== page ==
Regular exercise may help alleviate symptoms of depression, finds study
Exercise has shown to be beneficial for many diseases and is an inexpensive, easily modifiable lifestyle factor with virtually no negative side effects.
According to a recent review published in BMC Public Health, exercise interventions have a beneficial effect on depressive symptoms in the general population across a wide age-range.
Mental health disorder affects about 150 million people worldwide at any moment. Approximately 1 in 5 women and 1 in 8 men suffer from a major depressive episode during their lifetime.
Cross-sectional studies have previously shown exercise and depression to be associated, and prospective studies have indicated that low exercise may precede the onset of depression. However, evidence for a beneficial effect of exercise interventions on the prevention of depression differs substantially across different studies.
Looking at the inconsistencies in the previous researches, researchers sought to undertake the present systematic review with the aims to give an overview of meta-analyses of randomized trials published from data inception to July 2018 on the effect of exercise interventions on depression and depressive symptoms.
A systematic search was performed up to July 2018 using PubMed, Embase, PsycINFO, and Cochrane, and all related articles were included.
Results revealed the following important facts.
Eight meta-analyses were included that showed little overlap in 134 included studies. All meta-analyses reported on depressive symptoms rather than the onset of depression. Five of these were rated as moderate quality and three of low quality.
Six meta-analyses found significant effects, and two found non-significant effects of exercise interventions in reducing depressive symptoms in children, adolescents, adults, and the elderly (effect sizes ranging from − 0.10 to − 0.81).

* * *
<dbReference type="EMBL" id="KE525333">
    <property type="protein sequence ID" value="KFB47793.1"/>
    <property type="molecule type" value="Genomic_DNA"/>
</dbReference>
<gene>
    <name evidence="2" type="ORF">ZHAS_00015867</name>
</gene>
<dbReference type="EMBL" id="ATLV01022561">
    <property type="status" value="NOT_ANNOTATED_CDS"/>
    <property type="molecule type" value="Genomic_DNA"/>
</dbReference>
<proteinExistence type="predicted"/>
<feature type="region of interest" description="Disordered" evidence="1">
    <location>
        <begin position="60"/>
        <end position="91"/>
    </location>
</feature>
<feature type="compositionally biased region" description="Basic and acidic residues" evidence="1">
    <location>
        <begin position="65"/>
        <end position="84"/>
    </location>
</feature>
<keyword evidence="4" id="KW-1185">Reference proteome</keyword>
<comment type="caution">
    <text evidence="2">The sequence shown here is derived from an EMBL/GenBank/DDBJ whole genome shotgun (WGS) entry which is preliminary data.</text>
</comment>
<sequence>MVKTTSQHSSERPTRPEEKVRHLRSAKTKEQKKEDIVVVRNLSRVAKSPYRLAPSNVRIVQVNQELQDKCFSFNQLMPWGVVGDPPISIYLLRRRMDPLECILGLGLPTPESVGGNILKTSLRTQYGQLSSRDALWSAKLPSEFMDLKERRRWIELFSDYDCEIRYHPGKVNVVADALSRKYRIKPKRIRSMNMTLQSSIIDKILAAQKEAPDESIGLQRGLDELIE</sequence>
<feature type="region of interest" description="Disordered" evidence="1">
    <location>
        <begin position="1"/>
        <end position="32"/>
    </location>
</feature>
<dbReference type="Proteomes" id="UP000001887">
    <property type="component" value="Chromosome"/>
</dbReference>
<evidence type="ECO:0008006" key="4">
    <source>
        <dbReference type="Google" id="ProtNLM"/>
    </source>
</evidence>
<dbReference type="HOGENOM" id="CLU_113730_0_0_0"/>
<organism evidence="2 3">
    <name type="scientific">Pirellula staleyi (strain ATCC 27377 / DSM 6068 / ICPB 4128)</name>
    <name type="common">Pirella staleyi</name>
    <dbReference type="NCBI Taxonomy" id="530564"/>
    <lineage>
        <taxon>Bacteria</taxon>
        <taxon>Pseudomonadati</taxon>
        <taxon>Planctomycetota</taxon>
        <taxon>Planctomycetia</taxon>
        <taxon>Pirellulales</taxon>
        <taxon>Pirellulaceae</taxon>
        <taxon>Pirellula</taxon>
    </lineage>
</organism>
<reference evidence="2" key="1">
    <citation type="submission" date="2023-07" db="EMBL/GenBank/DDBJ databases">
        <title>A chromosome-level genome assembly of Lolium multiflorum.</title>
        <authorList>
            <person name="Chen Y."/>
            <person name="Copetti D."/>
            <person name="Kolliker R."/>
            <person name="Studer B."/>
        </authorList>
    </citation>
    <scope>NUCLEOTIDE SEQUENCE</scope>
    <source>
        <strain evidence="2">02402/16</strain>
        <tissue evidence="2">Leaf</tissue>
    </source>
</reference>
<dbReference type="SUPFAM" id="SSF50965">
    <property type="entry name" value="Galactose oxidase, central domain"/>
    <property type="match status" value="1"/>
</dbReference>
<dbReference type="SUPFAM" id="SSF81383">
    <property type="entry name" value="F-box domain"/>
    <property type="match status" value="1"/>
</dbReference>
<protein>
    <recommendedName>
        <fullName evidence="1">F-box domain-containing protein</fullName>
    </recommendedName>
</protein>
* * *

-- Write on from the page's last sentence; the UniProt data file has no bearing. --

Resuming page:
Scarce evidence did not allow to conclude the role of sex and characteristics of exercise on depression. However, some findings suggest that low-intensity exercise was as effective as high-intensity exercise.
Heterogeneity among primary studies was high, likely caused by differences in study quality and type of exercises.
"As exercise has shown to be beneficial for many health aspects and is an inexpensive, easily modifiable lifestyle factor with virtually no negative side effects, the evidence from this systematic review might help to develop early intervention strategies for depression." Concluded the researchers.
For the full article click on the link: Hu, M.X., Turner, D., Generaal, E. et al. Exercise interventions for the prevention of depression: a systematic review of meta-analyses. BMC Public Health 20, 1255 (2020). https://doi.org/10.1186/s12889-020-09323-y
Primary source: BMC Public Health